21. ^ Martha Cooper and William L. Nothstine. Power Persuasion: Moving an Ancient Art Into the Media Age. Educational Video Group, 1992. ISBN 9780961648930 p. 159: "...what would we call those sweet icy treats on a stick if we did not have the name 'Popsicle'?"
  22. ^ Jonathon Green. Cassell's Dictionary of Slang. Sterling Publishing Company, Inc., 2005. ISBN 9780304366361 p. 1123.
  23. ^ a b "ice pop". dictionary.cambridge.org. Retrieved October 9, 2021.
  24. ^ Costello, Rose. "What's really in your cool, refreshing ice-pop?". The Irish Times. Retrieved October 9, 2021.
  25. ^ "ice lolly". dictionary.cambridge.org. Retrieved October 9, 2021.
  26. ^ Miller, Grace (2008). Cayman Culture. London: Penguin Books. p. 142.
  27. ^ "Icy pole definition and meaning | Collins English Dictionary". www.collinsdictionary.com. Retrieved October 9, 2021.
  28. ^ "Ice block". Encarta Dictionary. MSN Encarta. Archived from the original on November 1, 2009. Retrieved December 30, 2008.
  29. ^ Thompson, Amanda (January 14, 2020). "The ice blocks I have eaten this summer, from best to worst". The Spinoff. Retrieved October 9, 2021.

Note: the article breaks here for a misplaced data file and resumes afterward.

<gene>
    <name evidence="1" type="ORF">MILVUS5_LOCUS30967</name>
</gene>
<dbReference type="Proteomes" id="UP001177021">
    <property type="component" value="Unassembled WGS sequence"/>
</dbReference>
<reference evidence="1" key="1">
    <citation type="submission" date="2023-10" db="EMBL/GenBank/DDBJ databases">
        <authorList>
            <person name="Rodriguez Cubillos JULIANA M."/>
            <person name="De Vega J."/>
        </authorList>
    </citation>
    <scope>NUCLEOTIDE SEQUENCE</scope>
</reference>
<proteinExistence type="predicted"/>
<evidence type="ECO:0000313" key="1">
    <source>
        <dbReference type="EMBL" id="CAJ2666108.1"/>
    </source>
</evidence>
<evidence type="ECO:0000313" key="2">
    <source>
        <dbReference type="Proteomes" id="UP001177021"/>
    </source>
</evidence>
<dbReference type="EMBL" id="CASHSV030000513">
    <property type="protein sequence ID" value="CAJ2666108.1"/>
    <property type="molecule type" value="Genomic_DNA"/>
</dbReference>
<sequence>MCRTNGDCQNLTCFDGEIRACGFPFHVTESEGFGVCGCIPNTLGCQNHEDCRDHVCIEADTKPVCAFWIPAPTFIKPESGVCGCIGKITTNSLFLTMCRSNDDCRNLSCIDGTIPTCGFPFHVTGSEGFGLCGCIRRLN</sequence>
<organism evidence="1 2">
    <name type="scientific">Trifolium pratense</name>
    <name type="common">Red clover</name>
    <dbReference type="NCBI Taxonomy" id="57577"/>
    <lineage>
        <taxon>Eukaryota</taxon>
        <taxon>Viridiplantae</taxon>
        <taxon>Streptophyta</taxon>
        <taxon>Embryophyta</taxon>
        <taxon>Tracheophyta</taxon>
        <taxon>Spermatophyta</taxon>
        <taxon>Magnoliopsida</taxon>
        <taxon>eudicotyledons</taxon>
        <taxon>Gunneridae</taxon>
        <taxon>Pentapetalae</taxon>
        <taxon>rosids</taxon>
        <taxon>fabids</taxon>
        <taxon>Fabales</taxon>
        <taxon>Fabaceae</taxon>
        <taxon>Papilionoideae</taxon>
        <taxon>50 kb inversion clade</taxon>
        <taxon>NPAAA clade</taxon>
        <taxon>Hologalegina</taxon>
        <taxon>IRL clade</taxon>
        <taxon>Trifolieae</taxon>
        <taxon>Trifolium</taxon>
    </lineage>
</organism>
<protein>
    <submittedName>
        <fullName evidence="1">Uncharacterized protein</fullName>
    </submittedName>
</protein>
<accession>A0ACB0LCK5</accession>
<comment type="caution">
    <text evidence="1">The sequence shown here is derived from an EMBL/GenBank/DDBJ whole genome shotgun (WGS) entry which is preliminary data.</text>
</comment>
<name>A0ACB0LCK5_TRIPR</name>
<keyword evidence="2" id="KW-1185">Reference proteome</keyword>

30. ^ "How Ice-Cream Became Popular in the Philippines - Filipino Food". ABOUT FILIPINO FOOD. July 12, 2021. Retrieved October 9, 2021.
  31. ^ Apr 25, TNN /; 2012; Ist, 01:53. "Ice golas are tempting but dangerous | Varanasi News - Times of India". The Times of India. Retrieved October 9, 2021.CS1 maint: numeric names: authors list (link)
  32. ^ MATCHA. "5 Popular Ice Cream Treats You Can't Resist On A Hot Summer Day". MATCHA - JAPAN TRAVEL WEB MAGAZINE. Retrieved October 9, 2021.
  33. ^ a b Alarcón, Claudia (September 12, 2003). "The Michoacana Connection". The Austin Chronicle. Retrieved August 26, 2018.
  34. ^ Graber, Karen Hursh. "Mexican frozen treats: Helados, nieves and paletas : Mexico Cuisine". Mexconnect. Retrieved August 26, 2018.
  35. ^ Potter, Cristina (April 20, 2013). "Paletas La Michoacana: Big Business, Sweet and Icy in Tocumbo". Mexico Cooks!. Retrieved August 26, 2018.
  36. ^ REGULATIONS FOR APPROVED LOCATION PEDDLERS IN THE DOWNTOWN STREET VENDORS PROGRAM AREA (PDF). San Jose, CA USA: City of San Jose.
  37. ^ Erin (June 30, 2012). "DIY: Toothpick Popsicles with Fruit!". Retrieved June 29, 2018.
  38. ^ a b c d e Matchar, Emily. "Inventing a Longer-Lasting Popsicle". Smithsonian. Retrieved November 30, 2019.
  39. ^ "Disaster on a stick: Snapple's attempt at popsicle world record turns into gooey fiasco". NBC News. Comcast. Associated Press. June 22, 2005. Retrieved July 12, 2019.

Further readingEdit

  • Andrew F. Smith, ed. (2007). "Popsicle". The Oxford Companion to American Food and Drink. Oxford University Press. p. 471.
  • laverrán, Virginia González. "Historia del Helado en México By Martin González de la Vara ." Historia Mexicana 40 .2 (1990 ): 350-354.[1]
  • Ortiz, Laura Velasco. "La Michoacana. Historia de Paleteros de Tocombu by Martin González de la Vara ." Historia Mexicana 58.1 (2008): 509-516.[2]
  • Zuñiga, Ricardo Miranda. "Vagamundo: A migrant's Tale ." (n.d.).[3] [4]

External linksEdit